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Breaking down the language barrier - post primary offered more teaching hours for mandarin, Portuguese and Russian

Post-primary schools are being offered more teaching hours to bring in new subjects such as Mandarin, Portuguese and Russian, writes Katherine Donnelly


Saoirse Kennedy and Roísín Smithers of St Mary’s Holy Faith, Glasnevin, look on as Korean Taekwondo students Yoosín Kìm and Taegyn Seo show off their skills at the PPLI Transition Year day. Photo: Julien Behal Photography

Saoirse Kennedy and Roísín Smithers of St Mary’s Holy Faith, Glasnevin, look on as Korean Taekwondo students Yoosín Kìm and Taegyn Seo show off their skills at the PPLI Transition Year day. Photo: Julien Behal Photography

Saoirse Kennedy and Roísín Smithers of St Mary’s Holy Faith, Glasnevin, look on as Korean Taekwondo students Yoosín Kìm and Taegyn Seo show off their skills at the PPLI Transition Year day. Photo: Julien Behal Photography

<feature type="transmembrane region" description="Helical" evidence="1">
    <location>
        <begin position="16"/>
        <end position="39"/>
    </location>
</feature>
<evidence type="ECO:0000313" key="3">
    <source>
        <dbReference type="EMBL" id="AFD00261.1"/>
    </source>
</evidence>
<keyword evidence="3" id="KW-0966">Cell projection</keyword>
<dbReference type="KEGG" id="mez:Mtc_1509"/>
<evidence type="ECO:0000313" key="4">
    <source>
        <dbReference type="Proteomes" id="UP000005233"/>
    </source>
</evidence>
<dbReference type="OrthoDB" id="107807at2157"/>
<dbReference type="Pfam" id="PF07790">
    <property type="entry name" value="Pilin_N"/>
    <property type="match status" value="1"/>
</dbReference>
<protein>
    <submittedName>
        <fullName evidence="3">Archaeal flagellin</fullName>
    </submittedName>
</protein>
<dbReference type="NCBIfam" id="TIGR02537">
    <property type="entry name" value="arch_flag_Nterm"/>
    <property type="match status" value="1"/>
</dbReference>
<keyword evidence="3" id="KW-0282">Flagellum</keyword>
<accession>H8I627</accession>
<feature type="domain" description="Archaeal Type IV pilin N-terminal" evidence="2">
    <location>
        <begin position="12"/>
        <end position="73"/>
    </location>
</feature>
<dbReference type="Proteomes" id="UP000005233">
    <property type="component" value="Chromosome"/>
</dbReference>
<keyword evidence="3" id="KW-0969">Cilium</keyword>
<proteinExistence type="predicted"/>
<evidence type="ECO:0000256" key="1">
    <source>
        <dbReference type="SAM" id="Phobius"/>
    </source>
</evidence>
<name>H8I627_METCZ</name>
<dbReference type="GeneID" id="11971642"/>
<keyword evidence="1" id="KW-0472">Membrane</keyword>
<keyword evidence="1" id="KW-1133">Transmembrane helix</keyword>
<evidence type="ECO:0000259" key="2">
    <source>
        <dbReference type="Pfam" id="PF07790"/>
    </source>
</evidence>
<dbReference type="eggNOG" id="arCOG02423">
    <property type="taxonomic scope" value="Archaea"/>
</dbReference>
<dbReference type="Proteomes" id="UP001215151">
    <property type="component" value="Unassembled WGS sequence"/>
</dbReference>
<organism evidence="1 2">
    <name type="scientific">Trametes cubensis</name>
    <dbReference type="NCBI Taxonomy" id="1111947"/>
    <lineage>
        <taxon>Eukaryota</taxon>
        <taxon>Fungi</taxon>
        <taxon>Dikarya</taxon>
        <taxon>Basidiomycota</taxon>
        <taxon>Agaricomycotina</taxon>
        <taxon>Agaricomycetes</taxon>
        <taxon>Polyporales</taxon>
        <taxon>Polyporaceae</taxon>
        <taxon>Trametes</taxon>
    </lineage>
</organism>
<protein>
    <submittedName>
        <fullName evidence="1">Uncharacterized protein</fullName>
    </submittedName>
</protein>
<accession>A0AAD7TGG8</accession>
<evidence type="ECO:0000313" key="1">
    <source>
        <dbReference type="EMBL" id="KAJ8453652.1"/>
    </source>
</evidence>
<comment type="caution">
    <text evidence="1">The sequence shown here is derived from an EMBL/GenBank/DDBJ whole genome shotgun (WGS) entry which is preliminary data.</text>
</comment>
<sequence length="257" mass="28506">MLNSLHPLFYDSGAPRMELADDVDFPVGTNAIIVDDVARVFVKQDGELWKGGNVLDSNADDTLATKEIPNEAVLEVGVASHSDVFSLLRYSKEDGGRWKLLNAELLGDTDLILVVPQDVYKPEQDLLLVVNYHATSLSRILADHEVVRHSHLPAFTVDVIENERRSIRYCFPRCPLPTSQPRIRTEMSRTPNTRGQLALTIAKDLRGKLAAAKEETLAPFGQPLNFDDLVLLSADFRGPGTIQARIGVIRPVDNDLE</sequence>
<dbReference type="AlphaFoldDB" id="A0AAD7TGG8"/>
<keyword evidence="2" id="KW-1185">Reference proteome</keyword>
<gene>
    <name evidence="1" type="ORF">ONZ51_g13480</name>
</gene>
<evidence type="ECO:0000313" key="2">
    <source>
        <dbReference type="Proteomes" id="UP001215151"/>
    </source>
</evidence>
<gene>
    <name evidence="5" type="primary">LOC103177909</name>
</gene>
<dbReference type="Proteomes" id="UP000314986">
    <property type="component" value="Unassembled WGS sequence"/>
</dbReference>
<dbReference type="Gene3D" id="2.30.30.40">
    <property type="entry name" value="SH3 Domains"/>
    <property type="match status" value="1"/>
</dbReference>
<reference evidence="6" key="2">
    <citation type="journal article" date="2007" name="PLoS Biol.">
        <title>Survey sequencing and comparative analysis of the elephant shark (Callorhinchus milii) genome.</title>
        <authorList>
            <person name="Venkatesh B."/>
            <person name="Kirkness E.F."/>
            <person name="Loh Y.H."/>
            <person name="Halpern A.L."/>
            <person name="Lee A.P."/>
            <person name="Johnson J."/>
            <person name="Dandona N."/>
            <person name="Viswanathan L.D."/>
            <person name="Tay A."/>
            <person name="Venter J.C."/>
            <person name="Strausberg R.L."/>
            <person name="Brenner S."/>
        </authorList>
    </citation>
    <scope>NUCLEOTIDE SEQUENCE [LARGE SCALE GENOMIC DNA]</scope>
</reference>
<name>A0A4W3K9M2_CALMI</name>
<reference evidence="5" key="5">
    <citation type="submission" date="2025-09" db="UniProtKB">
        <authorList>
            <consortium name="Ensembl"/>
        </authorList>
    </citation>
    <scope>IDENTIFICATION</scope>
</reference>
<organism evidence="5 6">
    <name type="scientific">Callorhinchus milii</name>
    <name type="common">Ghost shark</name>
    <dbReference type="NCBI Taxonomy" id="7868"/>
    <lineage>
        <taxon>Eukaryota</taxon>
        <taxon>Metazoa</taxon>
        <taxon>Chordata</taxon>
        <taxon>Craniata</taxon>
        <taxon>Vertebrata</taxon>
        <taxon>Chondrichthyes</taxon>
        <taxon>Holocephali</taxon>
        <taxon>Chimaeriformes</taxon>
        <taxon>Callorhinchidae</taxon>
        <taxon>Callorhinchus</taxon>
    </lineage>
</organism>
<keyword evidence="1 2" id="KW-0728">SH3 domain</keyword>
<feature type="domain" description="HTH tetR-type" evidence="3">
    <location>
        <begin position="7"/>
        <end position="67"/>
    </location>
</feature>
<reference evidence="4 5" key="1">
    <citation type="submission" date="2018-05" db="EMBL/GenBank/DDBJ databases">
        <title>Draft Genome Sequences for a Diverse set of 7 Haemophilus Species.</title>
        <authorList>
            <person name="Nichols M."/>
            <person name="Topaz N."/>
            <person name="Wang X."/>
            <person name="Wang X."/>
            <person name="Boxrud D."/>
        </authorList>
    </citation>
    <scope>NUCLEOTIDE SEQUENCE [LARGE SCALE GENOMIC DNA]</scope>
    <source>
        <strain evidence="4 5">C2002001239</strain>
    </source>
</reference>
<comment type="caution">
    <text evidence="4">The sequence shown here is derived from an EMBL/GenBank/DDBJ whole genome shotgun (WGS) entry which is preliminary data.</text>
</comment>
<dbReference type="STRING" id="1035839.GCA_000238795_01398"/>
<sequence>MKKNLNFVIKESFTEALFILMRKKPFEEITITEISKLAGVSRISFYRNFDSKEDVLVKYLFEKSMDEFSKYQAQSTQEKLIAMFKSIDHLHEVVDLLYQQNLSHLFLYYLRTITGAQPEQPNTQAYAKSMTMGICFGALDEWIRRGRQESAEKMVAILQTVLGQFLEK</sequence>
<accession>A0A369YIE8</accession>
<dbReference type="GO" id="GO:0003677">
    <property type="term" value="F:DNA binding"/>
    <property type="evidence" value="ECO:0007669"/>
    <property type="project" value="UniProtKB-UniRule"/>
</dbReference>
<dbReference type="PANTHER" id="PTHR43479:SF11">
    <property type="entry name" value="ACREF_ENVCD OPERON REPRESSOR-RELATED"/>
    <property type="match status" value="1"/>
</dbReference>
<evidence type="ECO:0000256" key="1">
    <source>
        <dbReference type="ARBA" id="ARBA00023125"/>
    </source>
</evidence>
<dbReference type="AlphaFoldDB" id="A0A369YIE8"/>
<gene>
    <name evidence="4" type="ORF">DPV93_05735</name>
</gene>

For a decade or more, it has been all about STEM. The transition to a knowledge economy has seen students, teachers and schools under pressure to pursue study in science, technology, engineering and maths subjects, and at higher level, if possible.

More recently, Education Minister Joe McHugh made compulsory History for Junior Cycle students part of his legacy. If Fianna Fáil is in the next government, it says it will do the same with Geography.

Meanwhile, the Leaving Cert curriculum is growing organically, with Politics and Society, PE and Computer Science bringing to 39 the number of subjects available.

At Junior Cycle, the new short course options provide unprecedented opportunities for schools to introduce new areas of study to their pupils.